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Friday, April 1, 2016

Steps to take if you have been injured on the job

How to file a workers compensation claim
Job related injuries should be well documented
By Christopher S.

If you are injured on the job, you need to report the injury immediately to your supervisor. Though you should tell them verbally, a written explanation or incident report should also be filed. Some states require it to be in writing. Each company has their own policies and the employee should make sure they follow proper protocol. There is a statue of limitations as far as how long you have to report the claim. By reporting the claim immediately, you ensure that you are not in jeopardy of running out of time and your claim being denied. 

Do I need to file a worker's compensation claim?

Those who are injured on the job need to seek medical attention immediately. The medical records will serve as proof of the injury and can be used in a Worker's Compensation case. Many people are leery of filing a claim for fear they are bringing a lawsuit against their employer. It's not a lawsuit but rather a request for benefits through an insurance company that they pay to cover them. A simple call to the Workers' Compensation Office can help you get your claim rolling. Minor injuries don't require a claim. A claim is reserved for cases where there has been time off from work, a great injury has occurred, or there is reason to believe that treatment will be ongoing.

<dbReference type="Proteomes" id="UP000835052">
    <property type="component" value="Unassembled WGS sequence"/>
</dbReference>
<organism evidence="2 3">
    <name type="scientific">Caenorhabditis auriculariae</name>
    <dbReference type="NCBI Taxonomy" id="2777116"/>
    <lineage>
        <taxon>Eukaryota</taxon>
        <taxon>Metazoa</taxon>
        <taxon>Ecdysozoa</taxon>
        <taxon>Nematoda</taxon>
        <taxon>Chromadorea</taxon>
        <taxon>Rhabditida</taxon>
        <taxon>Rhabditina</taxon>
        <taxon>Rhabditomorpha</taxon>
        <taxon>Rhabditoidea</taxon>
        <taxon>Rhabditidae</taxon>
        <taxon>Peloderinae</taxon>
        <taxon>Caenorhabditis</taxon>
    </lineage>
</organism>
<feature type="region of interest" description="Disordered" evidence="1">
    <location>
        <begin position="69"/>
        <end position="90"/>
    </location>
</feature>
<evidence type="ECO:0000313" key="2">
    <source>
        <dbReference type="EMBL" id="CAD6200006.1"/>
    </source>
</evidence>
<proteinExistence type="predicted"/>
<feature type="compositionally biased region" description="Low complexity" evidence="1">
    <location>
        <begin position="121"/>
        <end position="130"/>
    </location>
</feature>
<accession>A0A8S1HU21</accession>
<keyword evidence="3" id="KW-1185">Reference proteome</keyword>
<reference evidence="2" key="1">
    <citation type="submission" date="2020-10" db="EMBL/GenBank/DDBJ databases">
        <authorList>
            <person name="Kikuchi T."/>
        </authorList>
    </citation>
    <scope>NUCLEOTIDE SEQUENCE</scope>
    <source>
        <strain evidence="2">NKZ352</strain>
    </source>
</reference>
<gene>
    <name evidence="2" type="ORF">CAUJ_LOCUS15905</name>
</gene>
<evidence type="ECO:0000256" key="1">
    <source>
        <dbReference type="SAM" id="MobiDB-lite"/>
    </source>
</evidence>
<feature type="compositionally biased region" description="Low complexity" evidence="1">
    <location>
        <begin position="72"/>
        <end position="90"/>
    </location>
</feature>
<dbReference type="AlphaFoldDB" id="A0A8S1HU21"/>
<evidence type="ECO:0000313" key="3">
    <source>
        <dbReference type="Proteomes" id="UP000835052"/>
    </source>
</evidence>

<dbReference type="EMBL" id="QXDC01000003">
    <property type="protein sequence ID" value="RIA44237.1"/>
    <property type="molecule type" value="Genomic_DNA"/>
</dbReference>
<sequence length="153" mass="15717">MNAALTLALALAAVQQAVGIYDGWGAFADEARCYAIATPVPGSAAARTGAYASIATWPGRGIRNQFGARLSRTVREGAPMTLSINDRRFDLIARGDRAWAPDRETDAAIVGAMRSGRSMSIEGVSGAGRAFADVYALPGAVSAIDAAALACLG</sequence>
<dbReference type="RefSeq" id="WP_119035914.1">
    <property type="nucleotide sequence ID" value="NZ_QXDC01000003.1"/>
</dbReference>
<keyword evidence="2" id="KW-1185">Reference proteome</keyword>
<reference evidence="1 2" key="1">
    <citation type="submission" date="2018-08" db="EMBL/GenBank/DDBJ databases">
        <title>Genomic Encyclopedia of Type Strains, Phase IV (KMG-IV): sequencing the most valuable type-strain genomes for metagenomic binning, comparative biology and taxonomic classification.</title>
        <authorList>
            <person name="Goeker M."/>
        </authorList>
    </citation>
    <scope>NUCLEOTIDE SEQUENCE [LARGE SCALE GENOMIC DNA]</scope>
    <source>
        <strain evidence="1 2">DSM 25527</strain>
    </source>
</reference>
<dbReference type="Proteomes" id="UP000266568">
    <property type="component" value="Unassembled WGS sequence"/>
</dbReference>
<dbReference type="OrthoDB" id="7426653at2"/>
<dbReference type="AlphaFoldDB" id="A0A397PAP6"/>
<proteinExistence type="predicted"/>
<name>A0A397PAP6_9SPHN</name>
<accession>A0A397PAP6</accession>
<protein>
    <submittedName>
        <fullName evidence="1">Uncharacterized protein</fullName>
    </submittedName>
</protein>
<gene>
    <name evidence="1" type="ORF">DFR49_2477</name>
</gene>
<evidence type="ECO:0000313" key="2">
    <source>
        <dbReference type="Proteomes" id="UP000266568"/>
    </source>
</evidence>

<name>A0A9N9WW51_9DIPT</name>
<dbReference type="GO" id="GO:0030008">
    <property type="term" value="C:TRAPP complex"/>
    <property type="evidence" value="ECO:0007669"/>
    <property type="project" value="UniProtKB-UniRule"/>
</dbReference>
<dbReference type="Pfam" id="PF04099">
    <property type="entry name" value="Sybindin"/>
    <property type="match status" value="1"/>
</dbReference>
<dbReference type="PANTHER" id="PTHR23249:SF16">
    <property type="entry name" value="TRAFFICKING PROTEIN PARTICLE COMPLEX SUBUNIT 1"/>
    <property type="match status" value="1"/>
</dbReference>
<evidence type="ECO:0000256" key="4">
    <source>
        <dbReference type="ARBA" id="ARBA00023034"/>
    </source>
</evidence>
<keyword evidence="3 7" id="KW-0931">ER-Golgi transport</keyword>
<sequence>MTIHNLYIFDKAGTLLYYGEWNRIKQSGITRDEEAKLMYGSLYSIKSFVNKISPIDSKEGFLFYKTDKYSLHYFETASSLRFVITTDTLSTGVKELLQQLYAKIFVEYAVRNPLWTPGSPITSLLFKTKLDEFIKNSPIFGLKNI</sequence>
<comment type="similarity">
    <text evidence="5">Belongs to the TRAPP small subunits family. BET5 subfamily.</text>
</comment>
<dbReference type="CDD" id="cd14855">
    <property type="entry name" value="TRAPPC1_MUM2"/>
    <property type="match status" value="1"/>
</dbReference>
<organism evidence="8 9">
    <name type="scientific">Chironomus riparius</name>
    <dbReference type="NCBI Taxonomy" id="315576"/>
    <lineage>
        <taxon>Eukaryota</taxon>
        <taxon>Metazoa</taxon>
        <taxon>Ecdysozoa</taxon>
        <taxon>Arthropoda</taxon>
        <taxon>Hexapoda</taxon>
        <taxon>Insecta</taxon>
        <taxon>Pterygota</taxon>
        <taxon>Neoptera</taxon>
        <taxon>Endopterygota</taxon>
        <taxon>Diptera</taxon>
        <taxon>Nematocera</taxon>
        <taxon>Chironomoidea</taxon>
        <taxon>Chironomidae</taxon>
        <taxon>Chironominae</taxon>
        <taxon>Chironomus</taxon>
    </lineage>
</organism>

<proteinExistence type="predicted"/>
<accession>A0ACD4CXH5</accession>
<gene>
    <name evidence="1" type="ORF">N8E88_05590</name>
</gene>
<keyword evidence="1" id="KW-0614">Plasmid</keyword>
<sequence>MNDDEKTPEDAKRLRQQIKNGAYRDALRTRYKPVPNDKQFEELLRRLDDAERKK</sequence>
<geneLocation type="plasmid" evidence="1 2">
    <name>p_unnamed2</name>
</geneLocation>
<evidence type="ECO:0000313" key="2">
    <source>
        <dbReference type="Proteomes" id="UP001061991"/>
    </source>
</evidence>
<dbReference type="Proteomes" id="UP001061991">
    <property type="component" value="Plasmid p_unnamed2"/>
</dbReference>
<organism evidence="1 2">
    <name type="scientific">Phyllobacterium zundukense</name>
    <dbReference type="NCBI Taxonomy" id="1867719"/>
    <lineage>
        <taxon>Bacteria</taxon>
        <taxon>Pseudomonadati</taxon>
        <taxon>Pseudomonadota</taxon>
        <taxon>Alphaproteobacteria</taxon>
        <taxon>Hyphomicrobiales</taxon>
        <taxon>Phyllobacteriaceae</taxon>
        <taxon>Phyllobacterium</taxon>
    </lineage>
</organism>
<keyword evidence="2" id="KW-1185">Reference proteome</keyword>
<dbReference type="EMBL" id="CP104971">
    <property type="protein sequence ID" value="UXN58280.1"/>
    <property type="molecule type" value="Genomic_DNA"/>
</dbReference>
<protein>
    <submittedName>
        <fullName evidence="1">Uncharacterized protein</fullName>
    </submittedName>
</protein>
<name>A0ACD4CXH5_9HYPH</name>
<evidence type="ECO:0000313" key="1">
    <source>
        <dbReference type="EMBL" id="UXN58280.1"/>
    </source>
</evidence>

Your employer can give you a copy of the form you need to file. The Bureau of Worker's Compensation must answer your claim within 14 days. If you don't receive a letter, make sure to call your local branch to find out the status. 

Do I need a lawyer?

Just like with most injury claims, there are times when claims are denied even though they should have been approved. These claims will need a legal representative to get the compensation a person deserves. It's not often cut and dry and sometimes you have to fight to get the payment. Having a skilled legal counsel member can only increase the chances of getting a reasonable outcome. Though it should be, Worker's Compensation cases are not always easy. 

What if my employer doesn't have coverage? 

Employers are required by law to carry Worker's Compensation insurance. The only exceptions are agricultural and domestic employees, along with independent contractors. If an employer states that they don't carry that insurance coverage, the State's Labor Board should be contacted. It is a responsibility of the company to carry insurance to cover their employees. If the company indeed doesn't have this insurance, they will be required to pay for your benefits from their own pocket. This not only increases the complexity of the case but anyone in this situation will need a lawyer. These types of cases usually end up before a judge, so legal assistance is imperative.  

If you do get to the point where you need legal representation, don't discuss your case with your employer any further. Allow the attorneys to iron everything out and don't give the other side any ammunition. It doesn't matter who or what was to blame for the accident. If an accident occurs on the work premises it is the Worker's Compensation insurance that is required to pay for your bills and time off.

About the author: Christopher S. is an avid blogger from Tulsa, Oklahoma who is passionate about encouraging safety for all communities while working with the Gorospe & Smith Tulsa Personal Injury Lawyer Firm in his own community to educate and promote safety and accident prevention.

Image: Wikipedia; "Window cleaner on Shanghai skyscraper', CC BY-SA 2.5